Stewart Gardner: Fairytale of Norfolk

When you are making an arduous, never-ending Sunday-night trek from Norwich to Manchester, on a packed train devoid of a working toilet, there are very few things which can render the journey bearable. An injury-time winner from Ryan Giggs on his 900th United appearance is one of those things.

We witnessed something very special at Carrow Road yesterday, a fairytale ending to a landmark day for the Welshman. I was never lucky enough to see the likes of Charlton, Law and Best in action. But I have been fortunate to see modern-day legends Ryan Giggs and Paul Scholes produce countless special moments for Manchester United. They are our version of the 1960's icons and I wonder if we appreciate enough just how special they are.

"I have been fortunate to see modern-day legends Ryan Giggs and Paul Scholes produce countless special moments. They are our version of Best, Law and Charlton - and I wonder if we appreciate enough just how special they are."

Giggs' winner came almost five years to the day after Ronaldo did something similar at Fulham. That day in February 2007 really sticks out in the mind as being critical in that season's title countdown. Something similar happened in East Anglia yesterday - just imagine how deflating it must be for Manchester City to keep winning only to find United impossible to shake off.

A very testing run of games concludes at Spurs on Sunday - win there and the Reds will be in a remarkably strong position to retain the title. Of course, United simply don't do things the easy way as the last few league away games have shown but my, it's a heck of a ride.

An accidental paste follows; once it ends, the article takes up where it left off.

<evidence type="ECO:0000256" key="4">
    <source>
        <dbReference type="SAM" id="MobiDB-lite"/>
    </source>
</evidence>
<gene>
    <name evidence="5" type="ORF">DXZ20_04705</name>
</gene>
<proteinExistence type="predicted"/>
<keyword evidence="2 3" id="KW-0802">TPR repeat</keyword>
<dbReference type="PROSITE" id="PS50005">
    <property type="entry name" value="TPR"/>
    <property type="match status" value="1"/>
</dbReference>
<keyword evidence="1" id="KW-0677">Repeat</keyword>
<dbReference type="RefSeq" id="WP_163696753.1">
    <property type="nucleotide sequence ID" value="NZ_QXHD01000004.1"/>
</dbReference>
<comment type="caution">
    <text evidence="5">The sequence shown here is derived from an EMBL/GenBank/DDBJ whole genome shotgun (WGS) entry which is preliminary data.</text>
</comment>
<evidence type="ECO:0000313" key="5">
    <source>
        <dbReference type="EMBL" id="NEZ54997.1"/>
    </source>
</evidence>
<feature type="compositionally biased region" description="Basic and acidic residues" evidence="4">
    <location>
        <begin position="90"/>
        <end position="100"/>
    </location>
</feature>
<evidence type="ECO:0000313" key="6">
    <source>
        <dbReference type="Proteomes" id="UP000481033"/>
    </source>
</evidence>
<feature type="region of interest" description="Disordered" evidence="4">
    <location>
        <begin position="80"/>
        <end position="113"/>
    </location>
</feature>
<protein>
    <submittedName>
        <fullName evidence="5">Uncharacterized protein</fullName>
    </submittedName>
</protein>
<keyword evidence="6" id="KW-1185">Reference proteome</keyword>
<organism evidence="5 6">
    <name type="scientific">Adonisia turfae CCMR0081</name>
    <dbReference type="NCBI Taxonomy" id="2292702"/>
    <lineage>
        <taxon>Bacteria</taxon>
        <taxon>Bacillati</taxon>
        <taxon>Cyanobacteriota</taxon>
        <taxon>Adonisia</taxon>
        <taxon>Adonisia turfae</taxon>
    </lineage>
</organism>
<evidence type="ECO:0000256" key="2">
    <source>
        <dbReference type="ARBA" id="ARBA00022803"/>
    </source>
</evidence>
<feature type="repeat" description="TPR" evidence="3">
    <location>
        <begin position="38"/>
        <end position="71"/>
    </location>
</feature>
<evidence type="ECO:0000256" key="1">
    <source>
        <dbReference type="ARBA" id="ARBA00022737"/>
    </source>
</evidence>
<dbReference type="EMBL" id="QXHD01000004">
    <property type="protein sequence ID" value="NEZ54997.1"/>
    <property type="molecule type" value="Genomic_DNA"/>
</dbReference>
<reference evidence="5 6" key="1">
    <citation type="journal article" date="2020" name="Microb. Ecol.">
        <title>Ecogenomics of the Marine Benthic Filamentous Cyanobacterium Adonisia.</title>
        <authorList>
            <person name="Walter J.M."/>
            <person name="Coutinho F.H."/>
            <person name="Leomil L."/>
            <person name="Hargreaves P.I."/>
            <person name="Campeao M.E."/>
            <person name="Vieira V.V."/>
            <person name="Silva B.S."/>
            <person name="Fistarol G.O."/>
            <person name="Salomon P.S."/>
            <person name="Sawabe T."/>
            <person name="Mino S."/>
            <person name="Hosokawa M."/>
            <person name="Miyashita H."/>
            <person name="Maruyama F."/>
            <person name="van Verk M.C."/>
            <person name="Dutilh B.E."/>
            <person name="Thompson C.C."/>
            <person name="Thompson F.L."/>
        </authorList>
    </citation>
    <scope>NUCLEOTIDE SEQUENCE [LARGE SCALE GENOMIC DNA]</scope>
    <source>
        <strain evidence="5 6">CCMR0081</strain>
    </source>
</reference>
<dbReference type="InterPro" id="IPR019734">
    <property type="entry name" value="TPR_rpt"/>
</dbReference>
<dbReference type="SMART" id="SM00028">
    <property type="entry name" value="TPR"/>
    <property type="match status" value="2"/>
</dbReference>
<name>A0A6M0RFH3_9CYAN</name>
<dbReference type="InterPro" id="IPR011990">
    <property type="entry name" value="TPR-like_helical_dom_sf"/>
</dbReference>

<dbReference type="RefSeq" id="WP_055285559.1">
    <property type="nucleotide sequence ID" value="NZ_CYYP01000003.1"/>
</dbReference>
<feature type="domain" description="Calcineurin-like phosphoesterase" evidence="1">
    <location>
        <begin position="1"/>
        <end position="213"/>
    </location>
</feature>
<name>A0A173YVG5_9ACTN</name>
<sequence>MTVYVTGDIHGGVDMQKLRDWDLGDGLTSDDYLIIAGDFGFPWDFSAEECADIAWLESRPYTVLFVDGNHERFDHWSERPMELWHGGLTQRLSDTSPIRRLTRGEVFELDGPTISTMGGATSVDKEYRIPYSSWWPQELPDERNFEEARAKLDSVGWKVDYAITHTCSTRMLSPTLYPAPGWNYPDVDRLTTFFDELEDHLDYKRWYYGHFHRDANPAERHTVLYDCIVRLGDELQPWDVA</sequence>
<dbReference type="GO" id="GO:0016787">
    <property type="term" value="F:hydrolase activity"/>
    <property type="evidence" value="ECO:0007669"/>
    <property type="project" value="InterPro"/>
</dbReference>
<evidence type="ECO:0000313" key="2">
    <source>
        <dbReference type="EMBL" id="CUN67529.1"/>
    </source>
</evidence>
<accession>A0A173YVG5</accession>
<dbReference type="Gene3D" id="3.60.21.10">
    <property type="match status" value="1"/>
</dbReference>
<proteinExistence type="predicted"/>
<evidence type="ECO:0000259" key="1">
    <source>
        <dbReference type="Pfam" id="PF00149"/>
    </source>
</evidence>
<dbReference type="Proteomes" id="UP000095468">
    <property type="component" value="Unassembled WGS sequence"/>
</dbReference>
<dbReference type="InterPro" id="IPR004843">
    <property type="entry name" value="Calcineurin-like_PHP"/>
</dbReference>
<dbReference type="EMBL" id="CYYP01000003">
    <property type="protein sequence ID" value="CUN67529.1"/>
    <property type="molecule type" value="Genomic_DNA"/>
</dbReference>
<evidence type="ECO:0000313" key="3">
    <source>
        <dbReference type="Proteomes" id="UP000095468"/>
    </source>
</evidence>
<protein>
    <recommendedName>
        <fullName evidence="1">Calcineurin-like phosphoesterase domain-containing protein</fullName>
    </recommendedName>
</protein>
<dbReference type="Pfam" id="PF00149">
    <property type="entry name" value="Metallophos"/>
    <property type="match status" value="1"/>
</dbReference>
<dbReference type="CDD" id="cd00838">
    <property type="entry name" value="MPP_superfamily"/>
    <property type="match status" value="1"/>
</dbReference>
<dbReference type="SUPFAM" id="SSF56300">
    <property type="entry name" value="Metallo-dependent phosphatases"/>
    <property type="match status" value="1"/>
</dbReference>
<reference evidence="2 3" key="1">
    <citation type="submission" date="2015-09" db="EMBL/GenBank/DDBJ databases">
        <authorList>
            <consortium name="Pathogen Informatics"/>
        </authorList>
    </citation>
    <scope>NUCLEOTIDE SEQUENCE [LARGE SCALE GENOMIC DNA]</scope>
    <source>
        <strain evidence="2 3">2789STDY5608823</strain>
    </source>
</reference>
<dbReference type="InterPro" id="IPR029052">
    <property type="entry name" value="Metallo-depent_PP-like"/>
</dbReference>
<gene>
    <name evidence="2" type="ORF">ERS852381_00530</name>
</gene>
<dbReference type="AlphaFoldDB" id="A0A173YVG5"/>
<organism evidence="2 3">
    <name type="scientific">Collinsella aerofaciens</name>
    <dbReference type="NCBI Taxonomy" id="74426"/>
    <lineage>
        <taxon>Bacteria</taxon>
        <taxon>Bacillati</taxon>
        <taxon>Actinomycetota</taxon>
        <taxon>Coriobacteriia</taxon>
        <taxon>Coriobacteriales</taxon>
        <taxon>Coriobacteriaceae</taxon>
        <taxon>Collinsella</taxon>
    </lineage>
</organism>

You don't often hear the boss say United were second best after a game but he admitted that defeat for Norwich was unjust. The Canaries were excellent and I must say their club is hugely impressive all round. I hope they stay up despite the fact that I could have flown from Manchester to Amsterdam and back twice over in the time it took to get there!

MUTV seems to be remarkably popular in that part of the world - all sorts of people kept coming up to Paddy Crerand and myself during our stay. Talking of Paddy, he was serenaded by the brilliant travelling United support as we clambered over row after row of seats in the stand on our way down to the pitch to do the post-match interviews.

I can't believe I asked a member of our 1968 European Cup-winning side - a team-mate of Best, Law and Charlton of course - to leave the commentary position in such an undignified manner but I'm sure he'd agree, the late winner made all the discomfort worthwhile!

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